Online Teamwork and Collaboration

This video is from the University of New South Wales, college of Fine Arts (COFA.online Gateway).

Download the supporting PDF file for this episode http://bit.ly/ieDVEh from the Learning to Teach Online project website.

While developing effective teamwork and collaboration skills are considered important to the learning process, many students find group work challenging and difficult. In this episode we explore how Internet technologies can improve the collaborative process within online teamwork, and offer some useful strategies for facilitation and assessment.

Rick W. Burkett runs the John A. Logan College Teaching and Learning Center, teaches history, and heads an educational nonprofit. He publishes blogs on a wide variety of topics, including history, teaching and learning, student success, and teaching online.
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Dixson, “Creating Effective Student Engagement In Online Courses: What Do Students Find Engagement”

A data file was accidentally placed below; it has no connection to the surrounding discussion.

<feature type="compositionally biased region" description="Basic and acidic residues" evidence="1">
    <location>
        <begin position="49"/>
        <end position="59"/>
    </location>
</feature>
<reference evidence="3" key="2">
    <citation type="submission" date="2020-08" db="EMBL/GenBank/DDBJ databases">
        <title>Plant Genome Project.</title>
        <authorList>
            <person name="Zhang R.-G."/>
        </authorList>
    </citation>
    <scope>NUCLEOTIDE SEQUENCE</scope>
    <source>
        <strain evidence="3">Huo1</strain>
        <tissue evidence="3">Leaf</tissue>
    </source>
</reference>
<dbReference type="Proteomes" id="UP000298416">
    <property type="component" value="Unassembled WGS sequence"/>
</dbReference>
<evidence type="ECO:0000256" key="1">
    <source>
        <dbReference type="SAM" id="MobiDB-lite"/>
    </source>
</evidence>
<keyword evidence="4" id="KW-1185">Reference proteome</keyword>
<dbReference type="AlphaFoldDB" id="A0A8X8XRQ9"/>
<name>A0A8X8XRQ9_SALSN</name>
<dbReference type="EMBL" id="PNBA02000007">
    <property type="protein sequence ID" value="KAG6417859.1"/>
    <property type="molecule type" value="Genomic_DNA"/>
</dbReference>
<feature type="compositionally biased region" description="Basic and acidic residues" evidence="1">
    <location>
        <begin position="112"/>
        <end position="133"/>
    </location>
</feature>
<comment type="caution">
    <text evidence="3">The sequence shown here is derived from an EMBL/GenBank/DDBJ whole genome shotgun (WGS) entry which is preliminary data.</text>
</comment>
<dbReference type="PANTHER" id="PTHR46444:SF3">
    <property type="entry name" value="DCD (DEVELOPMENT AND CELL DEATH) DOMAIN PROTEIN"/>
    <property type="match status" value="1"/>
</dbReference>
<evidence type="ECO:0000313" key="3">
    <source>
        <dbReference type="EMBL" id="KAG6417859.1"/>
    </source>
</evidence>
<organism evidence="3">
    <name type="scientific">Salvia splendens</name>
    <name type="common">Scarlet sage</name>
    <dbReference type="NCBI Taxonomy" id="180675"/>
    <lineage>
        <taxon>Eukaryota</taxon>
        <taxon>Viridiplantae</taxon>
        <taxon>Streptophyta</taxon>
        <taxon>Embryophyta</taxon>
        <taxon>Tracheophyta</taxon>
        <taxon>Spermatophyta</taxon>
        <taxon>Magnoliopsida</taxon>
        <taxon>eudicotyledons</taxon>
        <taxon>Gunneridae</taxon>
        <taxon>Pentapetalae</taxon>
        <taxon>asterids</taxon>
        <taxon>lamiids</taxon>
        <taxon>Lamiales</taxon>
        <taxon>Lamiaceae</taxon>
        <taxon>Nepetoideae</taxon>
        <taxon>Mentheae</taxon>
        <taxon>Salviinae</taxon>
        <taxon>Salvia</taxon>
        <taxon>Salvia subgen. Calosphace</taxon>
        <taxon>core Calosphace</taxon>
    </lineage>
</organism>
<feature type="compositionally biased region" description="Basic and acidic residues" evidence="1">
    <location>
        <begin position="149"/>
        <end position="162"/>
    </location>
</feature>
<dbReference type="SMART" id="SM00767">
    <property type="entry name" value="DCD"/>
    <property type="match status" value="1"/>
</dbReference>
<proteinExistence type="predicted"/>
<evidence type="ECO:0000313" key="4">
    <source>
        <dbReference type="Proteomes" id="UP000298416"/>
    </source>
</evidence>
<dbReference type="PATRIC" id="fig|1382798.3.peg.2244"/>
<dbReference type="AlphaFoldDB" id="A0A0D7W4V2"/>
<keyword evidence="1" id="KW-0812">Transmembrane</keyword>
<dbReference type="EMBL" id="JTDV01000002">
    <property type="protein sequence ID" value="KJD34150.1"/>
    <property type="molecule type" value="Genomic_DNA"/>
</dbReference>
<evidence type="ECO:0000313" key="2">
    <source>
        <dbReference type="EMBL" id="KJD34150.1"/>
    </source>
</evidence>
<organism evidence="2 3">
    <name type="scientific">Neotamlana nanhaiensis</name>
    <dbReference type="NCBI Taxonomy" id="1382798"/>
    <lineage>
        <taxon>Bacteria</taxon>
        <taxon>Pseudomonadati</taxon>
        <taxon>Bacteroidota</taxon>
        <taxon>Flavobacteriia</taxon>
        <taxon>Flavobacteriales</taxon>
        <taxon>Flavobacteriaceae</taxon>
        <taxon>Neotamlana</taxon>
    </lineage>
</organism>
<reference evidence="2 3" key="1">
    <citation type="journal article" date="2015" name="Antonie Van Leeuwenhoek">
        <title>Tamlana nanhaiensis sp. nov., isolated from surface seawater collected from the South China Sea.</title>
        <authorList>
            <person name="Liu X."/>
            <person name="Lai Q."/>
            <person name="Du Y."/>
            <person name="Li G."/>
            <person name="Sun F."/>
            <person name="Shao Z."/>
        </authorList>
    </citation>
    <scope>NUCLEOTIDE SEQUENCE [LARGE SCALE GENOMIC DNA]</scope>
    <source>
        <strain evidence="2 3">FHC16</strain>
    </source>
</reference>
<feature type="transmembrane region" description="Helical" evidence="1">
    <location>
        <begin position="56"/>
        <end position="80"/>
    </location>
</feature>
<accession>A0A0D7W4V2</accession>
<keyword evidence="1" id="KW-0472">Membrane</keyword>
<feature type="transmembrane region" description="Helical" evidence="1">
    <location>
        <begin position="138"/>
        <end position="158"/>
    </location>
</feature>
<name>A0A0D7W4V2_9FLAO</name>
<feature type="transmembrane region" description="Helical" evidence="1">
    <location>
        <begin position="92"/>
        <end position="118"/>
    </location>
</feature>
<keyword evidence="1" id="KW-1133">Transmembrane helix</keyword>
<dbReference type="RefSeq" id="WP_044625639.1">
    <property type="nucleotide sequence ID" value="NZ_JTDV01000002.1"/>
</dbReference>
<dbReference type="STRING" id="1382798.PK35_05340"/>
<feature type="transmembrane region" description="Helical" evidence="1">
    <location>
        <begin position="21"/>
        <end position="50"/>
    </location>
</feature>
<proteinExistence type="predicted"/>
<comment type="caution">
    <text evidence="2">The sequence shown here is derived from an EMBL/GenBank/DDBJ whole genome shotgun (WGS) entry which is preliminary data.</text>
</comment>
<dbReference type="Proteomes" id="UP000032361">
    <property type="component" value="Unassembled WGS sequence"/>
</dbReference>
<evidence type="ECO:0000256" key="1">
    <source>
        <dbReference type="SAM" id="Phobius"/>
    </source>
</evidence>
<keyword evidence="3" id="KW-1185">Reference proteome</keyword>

Dixson, Marcia D. “Creating Effective Student Engagement In Online Courses: What Do Students Find Engagement.” In Journal of the Scholarship of Teaching and Learning, vol. 10, no. 2 (June 2010): 1-13.

Abstract: While this paper set out to discover what activities and/or interaction channels might be expected to lead to more highly engaged students, what it found was a bit different. After first creating a scale to measure online student engagement, and then surveying 186 students from six campuses in the Midwest, the results indicate that there is no particular activity that will automatically help students to be more engaged in online classes. However, the results also suggest that multiple communication channels may be related to higher engagement and that student-student and instructor-student communication are clearly strongly correlated with higher student engagement with the course, in general. Thus, advice for online instructors is still to use active learning but to be sure to incorporate meaningful and multiple ways of interacting with students and encouraging/requiring students to interact with each other.

The full article is available from ERIC here.

Rick W. Burkett runs the John A. Logan College Teaching and Learning Center, teaches history, and heads an educational nonprofit. He publishes blogs on a wide variety of topics, including history, teaching and learning, student success, and teaching online.
Please follow and like us: